Royalties: Past, present, and future
What does the word “royalty” mean to you as an author? In their presentation, “Royalties: Past, Present, and Future” at the 31stAnnual Textbook & Academic Authoring Conference, royalty auditor Juli Saitz of Ankura Consulting Group, and veteran publishing insider Sean Wakely of FlatWorld, discussed the history and anticipated future of textbook author royalties.
In a traditional author-publisher relationship, the publisher is providing financial capital and the author is providing human capital for the development and publication of a book. The negotiation of royalty payments from the sales of the book determines how the profit from such sales is divided. Consequently, the royalty model represents a shared risk between author and publisher and also a shared reward – especially when a title is successful.
The royalty model in today’s marketplace has evolved from a relatively simple model to one that includes various distribution channels, bundles, and digital supplements. In particular, the reuse of authored material in various products and formats developed and distributed by the publisher sheds new light on traditional assumptions regarding return on investment and shared risk and reward.
In the pre-web environment, where publishers managed the sales process nearly exclusively through established channels, complicated only by simple and easily tracked purchase options, such as bundles, bulk sales, and print supplements or exports through their channel partners, royalty rates were commonly established at a flat rate for domestic sales, and perhaps one or more secondary rates for other channels as shown below.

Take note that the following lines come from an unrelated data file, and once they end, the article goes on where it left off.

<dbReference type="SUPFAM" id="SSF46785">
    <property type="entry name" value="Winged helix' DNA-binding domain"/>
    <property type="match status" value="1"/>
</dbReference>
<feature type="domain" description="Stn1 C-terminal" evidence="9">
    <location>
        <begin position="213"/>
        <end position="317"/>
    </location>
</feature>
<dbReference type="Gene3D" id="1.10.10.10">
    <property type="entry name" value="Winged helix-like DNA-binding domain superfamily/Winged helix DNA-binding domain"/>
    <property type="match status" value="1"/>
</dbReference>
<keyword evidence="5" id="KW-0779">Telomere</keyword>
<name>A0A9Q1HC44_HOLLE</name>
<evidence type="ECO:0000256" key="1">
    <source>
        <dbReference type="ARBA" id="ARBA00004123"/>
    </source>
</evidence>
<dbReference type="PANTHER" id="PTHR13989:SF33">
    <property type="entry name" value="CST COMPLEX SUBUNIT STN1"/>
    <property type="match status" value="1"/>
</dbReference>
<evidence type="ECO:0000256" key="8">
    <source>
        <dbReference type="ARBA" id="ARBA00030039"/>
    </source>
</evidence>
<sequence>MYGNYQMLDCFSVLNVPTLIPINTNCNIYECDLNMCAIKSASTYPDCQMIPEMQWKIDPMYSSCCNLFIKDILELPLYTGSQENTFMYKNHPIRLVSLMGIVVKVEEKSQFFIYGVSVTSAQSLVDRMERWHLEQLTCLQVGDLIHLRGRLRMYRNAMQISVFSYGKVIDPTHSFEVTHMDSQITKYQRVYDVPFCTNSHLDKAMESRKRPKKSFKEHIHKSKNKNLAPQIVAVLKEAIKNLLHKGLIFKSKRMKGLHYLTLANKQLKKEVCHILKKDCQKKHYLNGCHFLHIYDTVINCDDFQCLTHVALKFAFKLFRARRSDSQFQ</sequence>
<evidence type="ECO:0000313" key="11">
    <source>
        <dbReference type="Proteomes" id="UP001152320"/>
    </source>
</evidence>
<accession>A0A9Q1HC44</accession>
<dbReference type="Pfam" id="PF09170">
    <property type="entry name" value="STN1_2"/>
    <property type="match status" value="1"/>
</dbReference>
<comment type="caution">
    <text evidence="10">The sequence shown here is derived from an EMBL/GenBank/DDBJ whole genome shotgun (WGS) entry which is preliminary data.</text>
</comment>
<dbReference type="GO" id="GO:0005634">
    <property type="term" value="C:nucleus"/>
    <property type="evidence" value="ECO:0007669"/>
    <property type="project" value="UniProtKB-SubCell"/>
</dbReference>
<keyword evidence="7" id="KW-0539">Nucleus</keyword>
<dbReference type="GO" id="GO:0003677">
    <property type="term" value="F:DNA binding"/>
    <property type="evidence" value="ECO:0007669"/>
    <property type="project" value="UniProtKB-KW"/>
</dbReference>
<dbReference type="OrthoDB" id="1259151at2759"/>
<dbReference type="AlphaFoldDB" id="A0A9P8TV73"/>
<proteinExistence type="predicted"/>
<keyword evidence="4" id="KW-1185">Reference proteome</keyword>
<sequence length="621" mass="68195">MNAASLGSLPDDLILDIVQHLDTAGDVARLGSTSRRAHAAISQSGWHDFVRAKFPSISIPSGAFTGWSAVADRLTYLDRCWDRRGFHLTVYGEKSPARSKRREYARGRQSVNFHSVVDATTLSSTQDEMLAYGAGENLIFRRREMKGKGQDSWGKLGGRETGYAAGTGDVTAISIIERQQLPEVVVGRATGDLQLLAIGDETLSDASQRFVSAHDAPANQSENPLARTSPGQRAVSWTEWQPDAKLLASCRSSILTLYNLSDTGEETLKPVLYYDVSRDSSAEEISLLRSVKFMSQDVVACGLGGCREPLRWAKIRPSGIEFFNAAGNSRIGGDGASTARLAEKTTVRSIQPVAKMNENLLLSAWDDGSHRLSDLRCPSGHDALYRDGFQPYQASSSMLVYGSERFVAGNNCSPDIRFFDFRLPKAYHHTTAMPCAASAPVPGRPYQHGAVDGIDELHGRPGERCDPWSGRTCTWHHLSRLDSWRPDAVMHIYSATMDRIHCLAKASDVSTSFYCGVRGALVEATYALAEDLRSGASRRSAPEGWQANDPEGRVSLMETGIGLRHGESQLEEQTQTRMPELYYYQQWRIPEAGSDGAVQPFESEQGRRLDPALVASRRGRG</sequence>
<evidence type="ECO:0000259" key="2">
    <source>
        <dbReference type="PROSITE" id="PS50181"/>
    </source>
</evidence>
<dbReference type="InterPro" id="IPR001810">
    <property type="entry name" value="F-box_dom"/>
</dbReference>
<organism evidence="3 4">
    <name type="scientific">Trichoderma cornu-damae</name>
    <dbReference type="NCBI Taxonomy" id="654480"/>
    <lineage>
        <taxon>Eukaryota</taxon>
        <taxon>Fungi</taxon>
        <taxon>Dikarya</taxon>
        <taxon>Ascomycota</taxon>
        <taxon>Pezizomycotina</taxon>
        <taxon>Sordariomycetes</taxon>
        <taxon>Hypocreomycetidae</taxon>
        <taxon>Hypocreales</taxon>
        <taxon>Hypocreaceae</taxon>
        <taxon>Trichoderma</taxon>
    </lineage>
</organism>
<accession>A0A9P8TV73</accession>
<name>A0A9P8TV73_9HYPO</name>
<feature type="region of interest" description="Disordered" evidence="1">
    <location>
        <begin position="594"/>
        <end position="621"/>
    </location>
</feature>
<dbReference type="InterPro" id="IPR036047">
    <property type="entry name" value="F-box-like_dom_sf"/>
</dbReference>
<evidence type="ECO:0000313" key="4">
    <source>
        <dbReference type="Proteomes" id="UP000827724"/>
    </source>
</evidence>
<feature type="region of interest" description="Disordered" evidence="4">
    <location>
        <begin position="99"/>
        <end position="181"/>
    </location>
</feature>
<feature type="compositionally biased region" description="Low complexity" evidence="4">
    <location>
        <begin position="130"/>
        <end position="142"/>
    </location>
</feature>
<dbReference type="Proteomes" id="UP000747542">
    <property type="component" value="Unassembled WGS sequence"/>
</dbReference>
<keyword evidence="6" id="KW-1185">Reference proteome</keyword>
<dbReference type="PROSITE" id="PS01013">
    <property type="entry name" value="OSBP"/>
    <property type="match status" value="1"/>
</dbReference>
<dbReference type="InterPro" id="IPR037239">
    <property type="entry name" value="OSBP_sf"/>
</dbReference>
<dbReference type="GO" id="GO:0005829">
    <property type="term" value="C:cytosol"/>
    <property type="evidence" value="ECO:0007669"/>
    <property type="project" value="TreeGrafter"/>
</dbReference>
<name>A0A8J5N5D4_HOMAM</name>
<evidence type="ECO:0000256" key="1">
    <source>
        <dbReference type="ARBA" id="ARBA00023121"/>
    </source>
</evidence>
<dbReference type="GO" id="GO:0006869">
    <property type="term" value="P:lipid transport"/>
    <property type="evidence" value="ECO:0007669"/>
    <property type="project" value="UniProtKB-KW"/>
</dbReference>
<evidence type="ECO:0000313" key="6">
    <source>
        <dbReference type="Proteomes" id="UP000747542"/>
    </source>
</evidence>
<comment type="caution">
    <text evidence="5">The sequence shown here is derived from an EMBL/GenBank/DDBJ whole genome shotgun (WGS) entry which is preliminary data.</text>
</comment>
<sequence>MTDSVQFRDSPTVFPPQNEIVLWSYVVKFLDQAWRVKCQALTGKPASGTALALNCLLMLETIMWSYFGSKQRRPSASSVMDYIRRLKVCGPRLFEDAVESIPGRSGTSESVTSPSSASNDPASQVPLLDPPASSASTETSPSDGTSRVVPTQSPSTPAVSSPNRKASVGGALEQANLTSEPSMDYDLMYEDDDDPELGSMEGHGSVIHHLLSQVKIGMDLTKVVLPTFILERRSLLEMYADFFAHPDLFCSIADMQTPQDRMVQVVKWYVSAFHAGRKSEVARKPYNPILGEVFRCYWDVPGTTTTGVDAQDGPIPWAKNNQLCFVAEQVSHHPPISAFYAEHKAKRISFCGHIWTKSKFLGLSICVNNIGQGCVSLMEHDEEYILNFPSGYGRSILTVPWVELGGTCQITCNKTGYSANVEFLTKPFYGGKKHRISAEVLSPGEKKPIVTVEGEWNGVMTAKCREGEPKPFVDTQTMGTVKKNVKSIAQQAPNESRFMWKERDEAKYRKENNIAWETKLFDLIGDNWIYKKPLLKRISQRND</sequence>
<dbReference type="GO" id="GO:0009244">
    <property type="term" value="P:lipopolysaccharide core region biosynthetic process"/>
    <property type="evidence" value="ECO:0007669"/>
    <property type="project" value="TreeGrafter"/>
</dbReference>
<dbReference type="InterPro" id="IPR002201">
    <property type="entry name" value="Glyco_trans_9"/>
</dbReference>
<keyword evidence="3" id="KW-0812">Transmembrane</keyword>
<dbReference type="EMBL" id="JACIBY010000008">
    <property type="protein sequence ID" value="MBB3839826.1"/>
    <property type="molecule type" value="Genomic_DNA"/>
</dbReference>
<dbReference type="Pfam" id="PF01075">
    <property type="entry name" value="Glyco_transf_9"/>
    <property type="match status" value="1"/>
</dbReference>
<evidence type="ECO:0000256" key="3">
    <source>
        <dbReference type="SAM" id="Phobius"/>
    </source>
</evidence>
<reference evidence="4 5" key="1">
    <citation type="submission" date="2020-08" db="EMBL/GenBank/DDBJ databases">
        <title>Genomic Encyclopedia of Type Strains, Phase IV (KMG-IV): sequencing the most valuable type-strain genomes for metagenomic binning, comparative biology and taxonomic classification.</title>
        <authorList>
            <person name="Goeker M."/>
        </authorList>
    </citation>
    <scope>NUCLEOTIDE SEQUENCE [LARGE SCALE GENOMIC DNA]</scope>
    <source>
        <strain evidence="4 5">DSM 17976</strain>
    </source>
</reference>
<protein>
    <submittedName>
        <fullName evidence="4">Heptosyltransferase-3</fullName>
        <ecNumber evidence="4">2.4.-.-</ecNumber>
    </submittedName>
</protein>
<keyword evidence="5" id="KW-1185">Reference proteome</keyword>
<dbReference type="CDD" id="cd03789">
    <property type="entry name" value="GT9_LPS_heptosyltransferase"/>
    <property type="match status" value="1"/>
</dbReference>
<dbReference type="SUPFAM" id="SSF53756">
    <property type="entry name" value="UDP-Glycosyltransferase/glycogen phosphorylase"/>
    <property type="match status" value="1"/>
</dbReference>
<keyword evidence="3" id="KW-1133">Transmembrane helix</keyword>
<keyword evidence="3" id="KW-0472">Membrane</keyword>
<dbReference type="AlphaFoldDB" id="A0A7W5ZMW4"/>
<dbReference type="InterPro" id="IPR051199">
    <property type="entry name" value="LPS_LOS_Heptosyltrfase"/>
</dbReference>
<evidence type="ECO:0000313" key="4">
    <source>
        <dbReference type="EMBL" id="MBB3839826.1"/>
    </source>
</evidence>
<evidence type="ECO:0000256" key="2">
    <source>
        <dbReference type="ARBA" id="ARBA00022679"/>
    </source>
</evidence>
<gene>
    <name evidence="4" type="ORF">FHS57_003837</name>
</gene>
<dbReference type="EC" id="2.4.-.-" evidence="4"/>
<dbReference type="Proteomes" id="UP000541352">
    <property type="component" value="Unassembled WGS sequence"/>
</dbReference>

Present day distribution is not as simple as in days past, and many titles are redistributed in secondary markets that are unable to be controlled by the publisher or easily tracked for royalty calculations. In addition to traditional print sales opportunities, most publishers are now handling e-book sales and rental options in the marketplace. Contracts may reflect different royalty rates for these variations making the calculation of royalty payments more complex.
As we look at the future of publishing agreements, particularly as applied to the royalty clause, authors must consider a complex array of distribution options for their work. In addition to the current distribution methods, export options, electronic licenses, and rentals, authors now have to consider the impact of print and electronic derivatives of their work and evolving subscription models on their resulting royalties.
For some new authors, we’re already witnessing flat fee/work-made-for-hire agreements as replacements for traditional royalty-based publishing agreements. In these cases, the risk assumed by the publisher is equal to that of the author’s reward in a one-time payment instead of the traditional shared approach to both risk and reward.
Seemingly, publishers and consumers are moving to a market dominated by electronic distribution with new business models, new product types, and subscription options that were not even considerations when legacy publishing agreements were drafted. These industry shifts make the discussion of royalties even more challenging for authors as they consider the application of legacy royalty clauses on modern sales models or the negotiation of new agreements in a changing environment.
So, as a textbook author, the question really is, what does the word “royalty” mean to you?